Wait, after just post my last comments a thought came to mind; through some sort of Madness loophole have I just doomed Lone Star to be destroyed at the end of the tournament with the other classics that fell short of reaching the peak? Adam and Sam I see now the error of my ways. You haven't forgotten your roots but in your infinite wisdom you knew that Lone Star could never truly win and so the only way to save it was to leave it off the list. How could I have doubted you? What have I done? Quick everyone, hide your copies of Lone Star before the tournament ends and the Filmspotting police come for them.
I answered every other poll question fairly easily, but I just sat and stared at this one for minutes. Let's call this matchup what it really is; minor Kubrick vs minor Linklater. Ok that might be an over simplification but guess what both Sunrise and Eyes Wide have in common? Neither is nearly as good or represents the 90's nearly as well as Lone Star. I kept my mouth shut through the first round but I couldn't keep quite. Two years ago I started my journey from the beginning of Cinecast and after hearing about Lone Star seemingly every other episode for the first year of the show I broke down and watched it. Is Sayles' 90's classic perfect? No, but there is so much there. The story that is so perfectly crafted that it mixes the past and the present while still giving each character their own unique voice. Cooper's perfect modern take on the classic Sheriff torn between his morals and what is best for this town. There are many themes and lessons here, not the least of which is don't sleep with your sister, but Adam you seem to have forgotten the films main message; that no matter how much you try to bury them, our roots will always be a part of us. You've forgotten your roots Kempenaar. For shame. Consider this my write in vote for Lone Star. I expect to hear it reflected in the final voting. "Before Sunrise with x% of the vote, Eyes Wide Shut with x% of the vote and coming in third with .001% Lone Star." Thanks gentlemen!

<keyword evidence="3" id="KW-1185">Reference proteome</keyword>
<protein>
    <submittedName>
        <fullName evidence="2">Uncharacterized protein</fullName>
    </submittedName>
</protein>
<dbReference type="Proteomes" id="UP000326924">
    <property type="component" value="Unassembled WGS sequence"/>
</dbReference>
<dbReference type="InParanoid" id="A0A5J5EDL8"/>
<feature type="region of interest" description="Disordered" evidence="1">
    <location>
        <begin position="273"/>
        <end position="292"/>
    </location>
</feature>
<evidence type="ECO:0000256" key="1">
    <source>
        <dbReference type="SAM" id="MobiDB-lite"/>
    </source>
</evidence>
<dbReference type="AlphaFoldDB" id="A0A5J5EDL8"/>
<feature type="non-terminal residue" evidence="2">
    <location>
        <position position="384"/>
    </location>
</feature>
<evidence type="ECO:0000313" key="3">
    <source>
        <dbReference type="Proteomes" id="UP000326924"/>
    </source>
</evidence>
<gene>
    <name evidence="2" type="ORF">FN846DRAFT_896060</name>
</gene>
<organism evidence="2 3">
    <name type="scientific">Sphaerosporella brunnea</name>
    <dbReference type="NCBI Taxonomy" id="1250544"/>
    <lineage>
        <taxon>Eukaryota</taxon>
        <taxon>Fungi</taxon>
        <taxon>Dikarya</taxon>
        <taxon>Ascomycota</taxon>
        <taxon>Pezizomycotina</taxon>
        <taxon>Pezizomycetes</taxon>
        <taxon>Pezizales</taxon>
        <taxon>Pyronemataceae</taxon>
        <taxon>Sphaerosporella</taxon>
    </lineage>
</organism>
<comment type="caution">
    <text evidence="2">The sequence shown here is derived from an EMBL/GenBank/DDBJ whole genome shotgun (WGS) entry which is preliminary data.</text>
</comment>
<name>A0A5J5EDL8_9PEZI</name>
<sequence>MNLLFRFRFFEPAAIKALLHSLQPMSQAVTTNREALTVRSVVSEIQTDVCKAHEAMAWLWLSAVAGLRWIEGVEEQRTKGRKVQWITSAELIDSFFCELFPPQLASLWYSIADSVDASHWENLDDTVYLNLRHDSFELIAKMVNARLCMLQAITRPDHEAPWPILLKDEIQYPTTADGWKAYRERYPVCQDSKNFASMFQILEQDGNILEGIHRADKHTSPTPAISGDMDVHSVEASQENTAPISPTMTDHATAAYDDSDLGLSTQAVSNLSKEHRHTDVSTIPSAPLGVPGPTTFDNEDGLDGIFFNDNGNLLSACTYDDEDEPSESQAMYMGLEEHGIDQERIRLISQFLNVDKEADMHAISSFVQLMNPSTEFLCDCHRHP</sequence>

Eyes Wide Shut is wonderful, a worthy farewell to the great master. Before Sunrise is a film that lives next to my heart, is like a conversation with an old friend, a love affair, the matchless beauty of Julie Delpy's Celine, perfectly matched by Ethan Hawke's Jesse, feels like you're intruding on something deeply private that is also universal. Immaculate.